A second source, a Republican operative in the state, also said Robinson is "seriously considering" the move, that he reached out to other senior elected Republicans about it and that he "has been encouraged to enter." Both sources asked that their names not be used, but one is a spokesperson for Robinson himself and the other a well-known operative.
Lara Trump, who lives out of state but was born in Wilmington and attended North Carolina State University, leads the potential GOP field in a primary to replace retiring U.S. Sen. Richard Burr, according to the survey from GOP firm Cygnal.
Spokespeople for Walker and McCrory declined to comment for this story. Cygnal's report describes itself as a "probabilistic survey" of 600 likely 2022 GOP primary voters, with a margin of error of +/-4 percent, weighted to the likely 2022 GOP primary voter universe.
Former Lt. Gov. Dan Forest, who lost last year's race for governor, came in at just under 13 percent. His spokesman did not immediately respond to a call seeking comment, but there's no public indication he's considering the Senate race.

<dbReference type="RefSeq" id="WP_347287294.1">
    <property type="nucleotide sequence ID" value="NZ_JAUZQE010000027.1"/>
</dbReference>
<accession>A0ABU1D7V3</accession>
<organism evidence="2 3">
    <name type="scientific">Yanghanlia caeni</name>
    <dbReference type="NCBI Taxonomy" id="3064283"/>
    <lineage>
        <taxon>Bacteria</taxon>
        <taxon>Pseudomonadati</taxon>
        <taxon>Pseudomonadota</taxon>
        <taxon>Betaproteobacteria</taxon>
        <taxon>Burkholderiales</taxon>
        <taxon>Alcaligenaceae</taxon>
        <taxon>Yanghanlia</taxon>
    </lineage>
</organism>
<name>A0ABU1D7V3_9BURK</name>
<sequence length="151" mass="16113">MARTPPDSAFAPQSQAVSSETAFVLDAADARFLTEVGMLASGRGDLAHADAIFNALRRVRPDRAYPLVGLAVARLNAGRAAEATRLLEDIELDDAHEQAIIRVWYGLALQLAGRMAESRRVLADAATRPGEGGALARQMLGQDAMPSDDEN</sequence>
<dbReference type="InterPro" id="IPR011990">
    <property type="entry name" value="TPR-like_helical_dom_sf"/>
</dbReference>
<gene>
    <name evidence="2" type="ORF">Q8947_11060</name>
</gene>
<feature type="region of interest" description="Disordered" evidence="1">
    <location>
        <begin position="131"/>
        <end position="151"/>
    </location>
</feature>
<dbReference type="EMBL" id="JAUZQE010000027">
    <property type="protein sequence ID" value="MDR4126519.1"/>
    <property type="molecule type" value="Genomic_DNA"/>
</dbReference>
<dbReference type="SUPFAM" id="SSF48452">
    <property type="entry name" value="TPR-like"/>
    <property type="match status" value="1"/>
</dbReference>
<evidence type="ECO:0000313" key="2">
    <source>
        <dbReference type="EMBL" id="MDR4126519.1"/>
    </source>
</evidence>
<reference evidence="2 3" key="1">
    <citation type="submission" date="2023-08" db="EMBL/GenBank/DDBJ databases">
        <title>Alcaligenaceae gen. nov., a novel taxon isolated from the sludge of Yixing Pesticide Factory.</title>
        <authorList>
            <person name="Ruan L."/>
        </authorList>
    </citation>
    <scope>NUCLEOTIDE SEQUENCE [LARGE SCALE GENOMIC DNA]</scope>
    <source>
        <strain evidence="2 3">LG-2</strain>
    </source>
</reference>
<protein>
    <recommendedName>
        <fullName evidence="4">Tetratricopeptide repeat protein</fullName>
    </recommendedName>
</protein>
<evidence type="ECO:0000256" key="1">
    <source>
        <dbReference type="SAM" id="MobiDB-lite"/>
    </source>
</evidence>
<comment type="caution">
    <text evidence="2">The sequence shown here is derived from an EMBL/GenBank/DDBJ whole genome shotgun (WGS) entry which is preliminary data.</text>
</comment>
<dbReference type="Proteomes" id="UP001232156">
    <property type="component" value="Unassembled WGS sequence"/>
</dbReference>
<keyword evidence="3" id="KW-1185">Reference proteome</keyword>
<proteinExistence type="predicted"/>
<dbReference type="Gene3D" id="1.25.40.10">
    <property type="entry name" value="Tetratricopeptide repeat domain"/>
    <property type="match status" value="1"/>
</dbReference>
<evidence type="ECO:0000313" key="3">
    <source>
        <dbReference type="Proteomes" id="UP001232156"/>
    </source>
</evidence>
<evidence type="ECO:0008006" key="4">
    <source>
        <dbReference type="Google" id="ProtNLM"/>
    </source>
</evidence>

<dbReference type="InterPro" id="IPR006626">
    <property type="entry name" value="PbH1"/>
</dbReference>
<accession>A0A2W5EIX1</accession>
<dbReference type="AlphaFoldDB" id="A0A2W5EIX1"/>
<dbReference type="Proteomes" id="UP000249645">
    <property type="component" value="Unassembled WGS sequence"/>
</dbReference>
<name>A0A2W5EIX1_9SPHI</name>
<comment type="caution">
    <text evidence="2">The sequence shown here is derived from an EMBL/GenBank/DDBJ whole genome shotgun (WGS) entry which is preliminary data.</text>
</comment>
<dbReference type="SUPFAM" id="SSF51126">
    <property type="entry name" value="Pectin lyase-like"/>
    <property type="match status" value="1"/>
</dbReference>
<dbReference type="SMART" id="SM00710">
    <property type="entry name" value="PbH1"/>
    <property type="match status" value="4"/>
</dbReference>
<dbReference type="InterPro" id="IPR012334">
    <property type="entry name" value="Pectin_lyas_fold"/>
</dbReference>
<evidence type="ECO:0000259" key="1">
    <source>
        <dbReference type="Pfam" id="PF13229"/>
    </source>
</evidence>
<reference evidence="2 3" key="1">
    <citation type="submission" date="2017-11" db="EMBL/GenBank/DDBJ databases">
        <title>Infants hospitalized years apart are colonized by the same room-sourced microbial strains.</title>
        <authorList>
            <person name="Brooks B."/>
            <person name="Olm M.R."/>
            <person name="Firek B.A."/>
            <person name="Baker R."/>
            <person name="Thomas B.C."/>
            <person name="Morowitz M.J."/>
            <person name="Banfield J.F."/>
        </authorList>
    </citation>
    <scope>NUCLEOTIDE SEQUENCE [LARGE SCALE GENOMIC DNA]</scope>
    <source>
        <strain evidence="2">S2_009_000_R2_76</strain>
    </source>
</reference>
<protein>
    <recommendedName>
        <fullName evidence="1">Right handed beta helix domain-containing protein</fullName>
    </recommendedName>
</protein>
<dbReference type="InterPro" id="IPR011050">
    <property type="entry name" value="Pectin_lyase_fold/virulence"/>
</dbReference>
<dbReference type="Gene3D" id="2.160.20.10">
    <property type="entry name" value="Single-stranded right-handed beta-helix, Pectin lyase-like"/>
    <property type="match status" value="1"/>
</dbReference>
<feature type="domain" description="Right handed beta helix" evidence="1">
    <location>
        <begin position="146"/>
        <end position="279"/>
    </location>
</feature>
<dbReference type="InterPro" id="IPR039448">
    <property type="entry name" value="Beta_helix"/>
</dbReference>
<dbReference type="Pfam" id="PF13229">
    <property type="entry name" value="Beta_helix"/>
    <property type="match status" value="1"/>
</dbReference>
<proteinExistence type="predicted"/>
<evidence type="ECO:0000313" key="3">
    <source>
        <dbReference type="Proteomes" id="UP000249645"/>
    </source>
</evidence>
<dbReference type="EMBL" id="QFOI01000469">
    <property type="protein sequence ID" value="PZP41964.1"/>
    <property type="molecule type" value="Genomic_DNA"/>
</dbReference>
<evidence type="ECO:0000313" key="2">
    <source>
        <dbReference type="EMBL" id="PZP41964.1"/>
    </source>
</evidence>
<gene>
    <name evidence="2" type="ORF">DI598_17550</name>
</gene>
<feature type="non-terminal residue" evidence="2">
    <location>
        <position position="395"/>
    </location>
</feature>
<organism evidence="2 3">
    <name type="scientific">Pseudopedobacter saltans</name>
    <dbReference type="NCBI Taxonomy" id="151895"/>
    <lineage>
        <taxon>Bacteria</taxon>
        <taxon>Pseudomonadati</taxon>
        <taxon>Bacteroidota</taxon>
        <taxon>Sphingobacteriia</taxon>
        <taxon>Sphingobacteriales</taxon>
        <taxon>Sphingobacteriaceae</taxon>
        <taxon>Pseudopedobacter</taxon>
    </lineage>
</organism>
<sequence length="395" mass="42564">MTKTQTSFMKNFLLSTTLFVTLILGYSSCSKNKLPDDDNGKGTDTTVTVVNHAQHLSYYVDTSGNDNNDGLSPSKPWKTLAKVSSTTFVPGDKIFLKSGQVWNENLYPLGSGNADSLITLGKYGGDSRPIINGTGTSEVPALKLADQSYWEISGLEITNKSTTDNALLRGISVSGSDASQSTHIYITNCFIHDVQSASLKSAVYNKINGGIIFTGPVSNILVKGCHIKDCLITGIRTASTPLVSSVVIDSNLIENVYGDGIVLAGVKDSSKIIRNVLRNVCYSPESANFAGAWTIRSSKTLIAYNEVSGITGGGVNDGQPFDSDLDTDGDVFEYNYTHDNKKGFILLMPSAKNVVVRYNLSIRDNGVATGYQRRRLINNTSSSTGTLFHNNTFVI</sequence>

Republican 13th District Congressman Ted Budd has also been expected to get into the race, though he has not announced. He came in about 3 percent in the Cygnal survey.
WRAL News could not immediately confirm who commissioned the survey, but at one point, the survey asked: "Do you approve or disapprove of the job Mark Robinson is doing as Lt. Governor?"
Robinson is the only politician about whom such a question was asked.
At least one member of North Carolina's congressional delegation would welcome Robinson to the race.
"No more perfect candidate for this time," Charlotte area Republican Dan Bishop said on Twitter Wednesday morning. "Bring it."
The survey shows continued high support among North Carolina Republicans for former President Trump, who had 75 percent net favorability. Lara Trump and Forest came in upwards of 60 percent, with Robinson (53 percent) and McCrory (50 percent) next.
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